Lung Cancer

Lung cancer is the number one cause of cancer death for both men and women. Each year, an estimated 221,200 people are diagnosed with lung cancer and more than 158,000 will die of the disease.

Lung cancer accounts for about 14 percent of all new cancer diagnoses and 27 percent of all cancer deaths. Smoking is the leading cause of lung cancer.

Risk Factors

You might be at increased risk for lung cancer if you:

  • Smoke or have a history of heavy smoking (even if you quit years ago)
  • Are heavily exposed to second-hand smoke
  • Are exposed to indoor or outdoor air pollution
  • Are exposed to certain toxic substances, such as arsenic, radon or asbestos
  • Have a job that exposes you to radiation
  • Have a personal or family history of lung cancer


In the early stages of lung cancer, there may not be any symptoms. In later stages, you may experience these symptoms:

  • A cough that doesn’t go away
  • Coughing up blood
  • Constant chest pain
  • Repeated pneumonia or bronchitis
  • Weight loss and loss of appetite
  • Hoarseness
  • Wheezing or shortness of breath
  • Feeling very tired all the time


  • Don’t smoke. If you smoke, quit.
  • Stay away from second-hand smoke.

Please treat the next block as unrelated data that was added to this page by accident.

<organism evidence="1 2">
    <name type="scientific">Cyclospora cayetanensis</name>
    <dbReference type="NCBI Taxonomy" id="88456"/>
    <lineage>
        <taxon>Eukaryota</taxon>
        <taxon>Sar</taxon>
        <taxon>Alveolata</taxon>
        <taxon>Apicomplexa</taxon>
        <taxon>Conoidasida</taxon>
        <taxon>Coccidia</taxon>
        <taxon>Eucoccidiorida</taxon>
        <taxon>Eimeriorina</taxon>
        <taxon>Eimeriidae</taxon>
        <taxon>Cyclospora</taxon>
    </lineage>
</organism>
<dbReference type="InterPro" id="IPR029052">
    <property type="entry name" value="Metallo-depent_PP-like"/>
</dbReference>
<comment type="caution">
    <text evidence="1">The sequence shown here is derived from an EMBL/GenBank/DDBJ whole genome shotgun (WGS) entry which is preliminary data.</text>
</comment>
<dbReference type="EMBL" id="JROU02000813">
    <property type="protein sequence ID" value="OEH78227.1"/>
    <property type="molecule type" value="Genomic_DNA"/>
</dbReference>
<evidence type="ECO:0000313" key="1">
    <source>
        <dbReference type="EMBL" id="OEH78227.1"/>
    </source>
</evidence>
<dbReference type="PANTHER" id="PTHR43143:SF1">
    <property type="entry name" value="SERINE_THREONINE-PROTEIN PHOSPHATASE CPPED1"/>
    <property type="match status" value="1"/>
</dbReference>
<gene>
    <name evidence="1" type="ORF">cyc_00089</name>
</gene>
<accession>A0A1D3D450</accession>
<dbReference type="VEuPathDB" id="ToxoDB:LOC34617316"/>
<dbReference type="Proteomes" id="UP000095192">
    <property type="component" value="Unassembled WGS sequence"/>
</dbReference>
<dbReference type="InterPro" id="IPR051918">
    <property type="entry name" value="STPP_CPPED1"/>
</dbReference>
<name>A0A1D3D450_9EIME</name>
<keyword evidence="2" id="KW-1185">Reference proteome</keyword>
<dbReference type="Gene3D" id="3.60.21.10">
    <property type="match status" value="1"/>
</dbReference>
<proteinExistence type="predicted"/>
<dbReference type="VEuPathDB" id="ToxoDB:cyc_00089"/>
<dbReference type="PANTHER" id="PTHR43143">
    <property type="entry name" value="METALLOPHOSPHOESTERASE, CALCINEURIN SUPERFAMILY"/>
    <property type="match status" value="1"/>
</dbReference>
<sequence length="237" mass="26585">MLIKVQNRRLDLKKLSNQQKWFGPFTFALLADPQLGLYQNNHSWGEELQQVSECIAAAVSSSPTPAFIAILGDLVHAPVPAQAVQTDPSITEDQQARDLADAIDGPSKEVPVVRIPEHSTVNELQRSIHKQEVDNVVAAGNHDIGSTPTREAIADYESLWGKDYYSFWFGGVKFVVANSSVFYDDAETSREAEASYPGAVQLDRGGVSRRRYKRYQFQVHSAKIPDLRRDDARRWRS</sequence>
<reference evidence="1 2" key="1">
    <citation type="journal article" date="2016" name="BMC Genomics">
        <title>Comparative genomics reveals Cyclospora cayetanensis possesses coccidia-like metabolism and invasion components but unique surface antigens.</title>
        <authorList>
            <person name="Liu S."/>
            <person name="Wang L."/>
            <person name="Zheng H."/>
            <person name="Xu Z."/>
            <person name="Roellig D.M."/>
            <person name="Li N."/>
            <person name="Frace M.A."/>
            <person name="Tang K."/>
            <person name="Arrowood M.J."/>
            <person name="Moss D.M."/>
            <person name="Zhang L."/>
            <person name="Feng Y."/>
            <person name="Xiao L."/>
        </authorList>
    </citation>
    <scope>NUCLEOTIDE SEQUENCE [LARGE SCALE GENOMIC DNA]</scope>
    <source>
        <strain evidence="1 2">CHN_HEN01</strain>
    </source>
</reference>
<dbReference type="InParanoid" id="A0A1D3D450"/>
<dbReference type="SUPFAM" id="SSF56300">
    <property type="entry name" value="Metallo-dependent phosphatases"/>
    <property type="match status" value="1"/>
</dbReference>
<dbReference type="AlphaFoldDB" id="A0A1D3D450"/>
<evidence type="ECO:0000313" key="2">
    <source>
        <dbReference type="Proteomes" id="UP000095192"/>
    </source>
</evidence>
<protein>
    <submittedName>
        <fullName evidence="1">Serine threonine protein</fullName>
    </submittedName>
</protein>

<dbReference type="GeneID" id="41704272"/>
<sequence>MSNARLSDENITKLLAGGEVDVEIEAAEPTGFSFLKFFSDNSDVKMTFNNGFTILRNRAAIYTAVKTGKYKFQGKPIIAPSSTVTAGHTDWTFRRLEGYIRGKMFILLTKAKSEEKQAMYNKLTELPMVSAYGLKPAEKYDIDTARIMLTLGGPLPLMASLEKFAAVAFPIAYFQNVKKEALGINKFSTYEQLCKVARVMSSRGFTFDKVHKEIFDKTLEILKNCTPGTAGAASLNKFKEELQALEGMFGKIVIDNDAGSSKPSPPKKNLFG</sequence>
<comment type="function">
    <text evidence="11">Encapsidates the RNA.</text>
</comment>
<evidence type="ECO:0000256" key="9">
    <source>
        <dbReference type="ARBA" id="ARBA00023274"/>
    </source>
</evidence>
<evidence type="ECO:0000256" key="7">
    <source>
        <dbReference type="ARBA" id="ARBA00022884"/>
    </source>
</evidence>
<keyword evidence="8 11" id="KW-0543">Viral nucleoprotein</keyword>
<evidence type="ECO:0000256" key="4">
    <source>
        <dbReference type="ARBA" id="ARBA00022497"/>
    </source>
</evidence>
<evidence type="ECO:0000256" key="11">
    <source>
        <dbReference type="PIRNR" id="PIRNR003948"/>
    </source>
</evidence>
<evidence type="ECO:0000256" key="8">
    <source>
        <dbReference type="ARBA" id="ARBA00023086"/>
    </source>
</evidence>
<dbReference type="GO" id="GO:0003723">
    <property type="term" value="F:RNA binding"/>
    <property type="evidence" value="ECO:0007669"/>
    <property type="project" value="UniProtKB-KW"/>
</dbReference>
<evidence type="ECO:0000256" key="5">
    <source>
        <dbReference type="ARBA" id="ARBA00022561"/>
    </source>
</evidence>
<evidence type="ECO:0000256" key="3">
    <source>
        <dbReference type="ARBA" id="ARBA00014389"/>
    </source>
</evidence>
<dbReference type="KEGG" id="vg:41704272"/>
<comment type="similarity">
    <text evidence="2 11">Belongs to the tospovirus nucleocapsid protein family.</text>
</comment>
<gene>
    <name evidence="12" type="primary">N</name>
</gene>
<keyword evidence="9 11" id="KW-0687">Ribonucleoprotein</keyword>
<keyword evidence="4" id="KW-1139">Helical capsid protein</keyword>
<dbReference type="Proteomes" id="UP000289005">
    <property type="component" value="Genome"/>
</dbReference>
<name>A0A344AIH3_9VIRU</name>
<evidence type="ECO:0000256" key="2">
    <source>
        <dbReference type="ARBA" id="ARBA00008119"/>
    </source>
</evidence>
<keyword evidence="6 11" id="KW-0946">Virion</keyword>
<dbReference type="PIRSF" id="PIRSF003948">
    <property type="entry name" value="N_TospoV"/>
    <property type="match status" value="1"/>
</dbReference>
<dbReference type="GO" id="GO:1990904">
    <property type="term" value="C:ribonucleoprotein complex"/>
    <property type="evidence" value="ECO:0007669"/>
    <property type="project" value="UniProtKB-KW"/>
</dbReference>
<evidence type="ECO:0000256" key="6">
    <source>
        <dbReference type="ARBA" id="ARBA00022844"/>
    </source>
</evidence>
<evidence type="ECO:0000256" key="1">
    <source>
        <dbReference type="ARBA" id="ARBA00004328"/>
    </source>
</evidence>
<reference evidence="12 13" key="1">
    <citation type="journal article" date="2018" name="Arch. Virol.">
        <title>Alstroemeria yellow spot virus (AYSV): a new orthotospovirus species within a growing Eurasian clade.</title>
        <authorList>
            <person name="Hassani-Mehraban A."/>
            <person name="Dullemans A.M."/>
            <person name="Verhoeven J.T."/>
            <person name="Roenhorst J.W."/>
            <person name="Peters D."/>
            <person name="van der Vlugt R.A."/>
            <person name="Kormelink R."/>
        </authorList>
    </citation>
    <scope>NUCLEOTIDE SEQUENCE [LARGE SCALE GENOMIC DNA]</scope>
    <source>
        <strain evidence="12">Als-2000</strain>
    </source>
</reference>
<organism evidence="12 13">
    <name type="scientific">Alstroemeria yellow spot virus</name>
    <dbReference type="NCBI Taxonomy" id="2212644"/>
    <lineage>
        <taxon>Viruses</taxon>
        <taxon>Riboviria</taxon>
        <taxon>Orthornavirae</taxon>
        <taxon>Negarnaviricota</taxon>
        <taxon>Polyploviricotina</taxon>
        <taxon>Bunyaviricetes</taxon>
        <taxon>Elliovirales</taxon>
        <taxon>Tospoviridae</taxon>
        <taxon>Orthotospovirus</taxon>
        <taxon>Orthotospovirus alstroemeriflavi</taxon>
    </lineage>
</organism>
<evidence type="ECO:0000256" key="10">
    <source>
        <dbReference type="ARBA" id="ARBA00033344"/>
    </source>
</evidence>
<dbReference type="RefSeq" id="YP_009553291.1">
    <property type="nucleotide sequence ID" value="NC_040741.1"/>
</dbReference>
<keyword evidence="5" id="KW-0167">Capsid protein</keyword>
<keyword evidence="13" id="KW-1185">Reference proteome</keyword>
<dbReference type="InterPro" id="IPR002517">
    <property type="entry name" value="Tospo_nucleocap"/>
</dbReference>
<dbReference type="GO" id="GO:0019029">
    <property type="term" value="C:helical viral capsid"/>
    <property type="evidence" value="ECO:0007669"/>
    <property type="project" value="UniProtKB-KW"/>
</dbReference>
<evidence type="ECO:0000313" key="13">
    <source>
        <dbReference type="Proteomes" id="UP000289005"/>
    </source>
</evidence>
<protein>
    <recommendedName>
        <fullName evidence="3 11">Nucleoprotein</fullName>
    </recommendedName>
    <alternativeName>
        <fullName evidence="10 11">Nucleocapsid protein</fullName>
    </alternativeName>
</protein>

• Make your home and community smoke-free
  • Check your home for radon
  • Eat lots of fruits and vegetables and get more exercise

Early Detection

Talk to your health care professional about the pros and cons of screening. Research has shown that low-dose spiral CT screening can detect cancer in earlier stages and reduce deaths from lung cancer by 20 percent.


Treatment Options


Surgery is the usual treatment for disease in its early stages when it has not spread outside the lungs. Sometimes in early stages chemotherapy is used in combination with surgery.

New, less invasive surgery may help patients recover more quickly with the same results as older, more invasive surgery.


Radiation and chemotherapy are sometimes used in combination with surgery for later stages of the disease.

Oral Therapies

Some patients with stage IV lung cancer (disease that has spread to distant organs) may be treated with oral therapies. These are patients with tumors that show certain genetic changes. Patients should have their tumors tested for these genetic changes.

For more information, contact Karen Peterson at 703-837-3680 or

Additional Resources

For more information, contact Karen Peterson at 703-837-3680 or

  • To check your home for radon, you can contact a qualified contractor through your state radon office. State radon offices are listed on the EPA website.


Fact Sheet
Lung Cancer Factsheet
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Lung Cancer Factsheet (Spanish)
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